Joe Hockey takes on his imagined opponents:

The truth is governments have never been able to achieve equality of outcomes. Some governments try but they always fail. Only in a closed economy, based on old style socialism, can a government hope to deliver uniform equality of outcomes.

We have moved on.

As a result, Government can only hope to provide equality of opportunity. 

Does he really think his political opponents aspire to complete “equality of outcomes”? Or does he just think¬†that his audience will buy this false dichotomy? Is he correct, do people on the centre-right really think those on the centre-left want complete equality of outcomes?

The government announced in its recent budget that pensions (including the Disability Support Pension and Age Pension) will no longer be pegged to wages. Instead, they’ll only rise in line with the CPI.

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The other day I tweeted this:

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Have real wages in Australia grown faster than labour productivity?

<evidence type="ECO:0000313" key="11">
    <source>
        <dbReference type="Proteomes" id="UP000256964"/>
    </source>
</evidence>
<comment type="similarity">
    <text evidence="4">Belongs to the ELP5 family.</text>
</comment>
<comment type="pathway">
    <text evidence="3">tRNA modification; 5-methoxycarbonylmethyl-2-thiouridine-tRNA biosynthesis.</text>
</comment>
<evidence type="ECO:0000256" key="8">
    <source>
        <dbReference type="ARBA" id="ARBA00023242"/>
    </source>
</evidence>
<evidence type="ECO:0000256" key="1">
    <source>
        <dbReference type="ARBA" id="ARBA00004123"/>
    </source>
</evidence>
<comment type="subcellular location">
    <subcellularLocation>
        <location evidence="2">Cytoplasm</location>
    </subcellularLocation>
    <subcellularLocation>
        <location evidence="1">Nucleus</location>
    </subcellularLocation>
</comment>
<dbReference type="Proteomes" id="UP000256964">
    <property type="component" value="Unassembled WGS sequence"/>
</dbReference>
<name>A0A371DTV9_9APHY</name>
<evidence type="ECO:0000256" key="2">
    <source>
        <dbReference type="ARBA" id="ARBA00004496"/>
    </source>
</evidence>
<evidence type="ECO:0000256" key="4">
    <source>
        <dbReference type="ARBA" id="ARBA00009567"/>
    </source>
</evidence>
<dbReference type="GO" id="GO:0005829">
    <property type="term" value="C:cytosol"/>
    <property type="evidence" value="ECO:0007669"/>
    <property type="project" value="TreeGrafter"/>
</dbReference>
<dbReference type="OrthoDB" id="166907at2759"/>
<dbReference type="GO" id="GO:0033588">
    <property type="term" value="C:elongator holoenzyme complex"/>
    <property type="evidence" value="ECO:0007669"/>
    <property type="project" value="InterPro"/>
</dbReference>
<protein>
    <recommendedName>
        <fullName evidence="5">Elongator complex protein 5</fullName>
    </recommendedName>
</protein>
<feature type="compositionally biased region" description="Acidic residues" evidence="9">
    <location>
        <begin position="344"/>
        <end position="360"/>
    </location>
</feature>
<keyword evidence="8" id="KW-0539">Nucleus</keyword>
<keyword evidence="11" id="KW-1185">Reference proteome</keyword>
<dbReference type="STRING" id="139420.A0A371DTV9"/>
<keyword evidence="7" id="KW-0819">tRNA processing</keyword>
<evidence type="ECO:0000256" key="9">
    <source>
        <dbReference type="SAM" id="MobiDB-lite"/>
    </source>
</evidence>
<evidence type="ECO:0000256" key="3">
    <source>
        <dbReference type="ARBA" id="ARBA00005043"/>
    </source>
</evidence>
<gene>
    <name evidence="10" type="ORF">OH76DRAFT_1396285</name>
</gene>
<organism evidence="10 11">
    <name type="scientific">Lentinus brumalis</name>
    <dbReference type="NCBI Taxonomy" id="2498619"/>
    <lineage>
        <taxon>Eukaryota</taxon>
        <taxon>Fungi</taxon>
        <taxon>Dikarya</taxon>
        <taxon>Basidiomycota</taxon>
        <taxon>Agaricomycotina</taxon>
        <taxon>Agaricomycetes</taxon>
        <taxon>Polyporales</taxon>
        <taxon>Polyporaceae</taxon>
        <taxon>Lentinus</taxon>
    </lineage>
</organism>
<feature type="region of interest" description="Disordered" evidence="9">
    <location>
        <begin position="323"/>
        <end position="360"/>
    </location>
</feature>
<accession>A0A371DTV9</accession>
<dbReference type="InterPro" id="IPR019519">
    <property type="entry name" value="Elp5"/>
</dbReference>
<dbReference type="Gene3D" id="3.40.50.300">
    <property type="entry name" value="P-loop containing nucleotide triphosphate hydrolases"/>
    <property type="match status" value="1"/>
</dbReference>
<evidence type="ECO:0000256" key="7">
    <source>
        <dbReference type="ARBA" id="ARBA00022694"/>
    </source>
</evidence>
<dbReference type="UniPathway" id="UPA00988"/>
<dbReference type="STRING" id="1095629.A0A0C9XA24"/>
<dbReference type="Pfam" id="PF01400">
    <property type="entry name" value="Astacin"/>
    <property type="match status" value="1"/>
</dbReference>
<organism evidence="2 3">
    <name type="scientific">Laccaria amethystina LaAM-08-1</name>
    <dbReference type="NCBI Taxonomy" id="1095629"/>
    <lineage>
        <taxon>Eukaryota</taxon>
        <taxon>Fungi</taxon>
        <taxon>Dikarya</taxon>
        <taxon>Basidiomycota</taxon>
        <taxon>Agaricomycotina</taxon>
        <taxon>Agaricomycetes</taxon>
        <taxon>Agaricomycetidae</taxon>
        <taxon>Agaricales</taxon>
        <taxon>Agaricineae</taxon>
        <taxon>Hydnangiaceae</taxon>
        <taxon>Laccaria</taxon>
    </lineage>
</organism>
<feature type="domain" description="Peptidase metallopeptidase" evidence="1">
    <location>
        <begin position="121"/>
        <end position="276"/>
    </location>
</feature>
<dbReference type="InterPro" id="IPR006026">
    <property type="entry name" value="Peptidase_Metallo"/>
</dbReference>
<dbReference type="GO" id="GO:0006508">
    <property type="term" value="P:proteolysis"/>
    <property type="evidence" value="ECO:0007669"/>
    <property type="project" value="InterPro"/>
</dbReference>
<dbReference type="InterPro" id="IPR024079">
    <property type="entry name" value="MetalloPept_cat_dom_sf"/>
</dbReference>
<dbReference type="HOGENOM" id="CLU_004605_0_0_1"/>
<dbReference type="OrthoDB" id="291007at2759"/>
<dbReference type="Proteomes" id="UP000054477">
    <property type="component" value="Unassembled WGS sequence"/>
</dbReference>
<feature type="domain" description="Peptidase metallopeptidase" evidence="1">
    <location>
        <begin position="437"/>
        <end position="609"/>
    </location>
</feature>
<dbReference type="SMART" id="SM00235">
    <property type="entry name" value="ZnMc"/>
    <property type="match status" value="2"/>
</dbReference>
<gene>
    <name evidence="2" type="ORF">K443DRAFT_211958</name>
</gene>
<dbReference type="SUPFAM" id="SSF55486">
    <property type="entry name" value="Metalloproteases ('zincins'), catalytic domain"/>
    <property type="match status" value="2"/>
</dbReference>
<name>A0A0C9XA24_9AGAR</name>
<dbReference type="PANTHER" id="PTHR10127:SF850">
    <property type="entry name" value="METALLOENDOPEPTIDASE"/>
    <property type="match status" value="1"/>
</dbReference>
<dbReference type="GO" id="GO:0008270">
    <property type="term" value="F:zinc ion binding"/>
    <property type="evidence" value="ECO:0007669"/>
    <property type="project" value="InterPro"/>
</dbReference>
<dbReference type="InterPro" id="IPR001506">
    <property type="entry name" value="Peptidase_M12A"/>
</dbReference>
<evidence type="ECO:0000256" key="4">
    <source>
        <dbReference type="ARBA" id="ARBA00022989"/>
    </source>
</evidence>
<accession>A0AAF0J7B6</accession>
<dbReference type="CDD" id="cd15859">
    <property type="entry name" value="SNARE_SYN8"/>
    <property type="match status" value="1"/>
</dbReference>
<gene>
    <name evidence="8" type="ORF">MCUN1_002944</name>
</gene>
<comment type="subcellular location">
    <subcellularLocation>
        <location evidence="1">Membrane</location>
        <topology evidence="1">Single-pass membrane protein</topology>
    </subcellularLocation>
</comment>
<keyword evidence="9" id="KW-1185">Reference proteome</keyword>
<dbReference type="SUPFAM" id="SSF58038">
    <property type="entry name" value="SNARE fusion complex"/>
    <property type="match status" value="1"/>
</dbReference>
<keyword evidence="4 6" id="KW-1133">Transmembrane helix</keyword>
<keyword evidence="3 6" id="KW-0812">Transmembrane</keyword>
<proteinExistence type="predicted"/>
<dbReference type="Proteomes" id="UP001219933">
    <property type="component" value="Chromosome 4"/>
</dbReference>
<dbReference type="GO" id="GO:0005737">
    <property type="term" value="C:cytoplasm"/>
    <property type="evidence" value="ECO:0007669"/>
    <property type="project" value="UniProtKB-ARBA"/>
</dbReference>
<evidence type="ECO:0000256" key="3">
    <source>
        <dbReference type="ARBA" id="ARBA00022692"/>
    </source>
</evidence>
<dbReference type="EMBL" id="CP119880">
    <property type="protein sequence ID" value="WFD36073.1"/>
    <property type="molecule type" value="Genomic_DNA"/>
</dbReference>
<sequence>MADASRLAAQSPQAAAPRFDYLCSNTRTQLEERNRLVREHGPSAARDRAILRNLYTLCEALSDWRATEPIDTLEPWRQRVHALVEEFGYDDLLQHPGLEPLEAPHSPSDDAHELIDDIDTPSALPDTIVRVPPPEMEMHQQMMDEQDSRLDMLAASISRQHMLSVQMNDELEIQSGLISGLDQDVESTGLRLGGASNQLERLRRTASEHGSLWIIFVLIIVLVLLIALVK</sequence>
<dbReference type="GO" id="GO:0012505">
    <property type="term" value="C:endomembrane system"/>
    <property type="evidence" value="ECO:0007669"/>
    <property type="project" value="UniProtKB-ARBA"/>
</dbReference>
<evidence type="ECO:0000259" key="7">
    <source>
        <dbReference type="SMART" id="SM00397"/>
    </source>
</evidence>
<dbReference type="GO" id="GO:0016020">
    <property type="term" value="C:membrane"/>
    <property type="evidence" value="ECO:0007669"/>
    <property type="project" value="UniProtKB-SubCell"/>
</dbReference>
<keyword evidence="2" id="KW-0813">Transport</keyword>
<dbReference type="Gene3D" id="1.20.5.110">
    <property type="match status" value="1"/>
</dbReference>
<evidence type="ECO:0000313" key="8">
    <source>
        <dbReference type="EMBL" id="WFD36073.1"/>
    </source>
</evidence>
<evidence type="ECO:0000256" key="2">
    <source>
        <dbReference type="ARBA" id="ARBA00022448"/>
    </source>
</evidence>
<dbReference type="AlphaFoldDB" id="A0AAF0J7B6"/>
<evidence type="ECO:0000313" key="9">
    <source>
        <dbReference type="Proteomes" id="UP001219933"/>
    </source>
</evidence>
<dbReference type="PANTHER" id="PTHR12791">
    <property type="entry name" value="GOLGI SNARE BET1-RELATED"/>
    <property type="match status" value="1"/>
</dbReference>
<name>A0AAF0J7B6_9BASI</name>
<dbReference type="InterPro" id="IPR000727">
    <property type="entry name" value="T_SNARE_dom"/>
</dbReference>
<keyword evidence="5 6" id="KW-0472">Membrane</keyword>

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I wrote a piece during the week on Joe Hockey’s “budget emergency” schtick.

Tim Beshara, a Greens advisor, tweeted an interesting quote from Robert Menzies in 1944, on the topic of unemployment and sickness benefits:

Menzies: People should be able to obtain these benefits as a matter of right, with no more loss of their own standards of self-respect than would be involved in collecting from an insurance company the proceeds of an endowment policy on which they have been paying premiums for years.

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Three things:

  1. I have some brief comments about Thomas Piketty’s new book at Guardian Australia, as part of a panel with Julie Novak and John Quiggin.
  2. If someone made an “r>g” t-shirt, I would probably buy it.
  3. If someone re-made this video with Piketty in place of Kennedy, the internet would erupt:

The American middle class is no longer the world’s richest, according to a feature at the new NYT wonk blog, The Upshot. The feature compares American incomes to those of other advanced economies, and shows that people in the bottom half of the income distribution have fared better in Canada and the Netherlands than in the US over the past few decades. It’s a really interesting feature, but the first question that came to my mind was: what about Australia?

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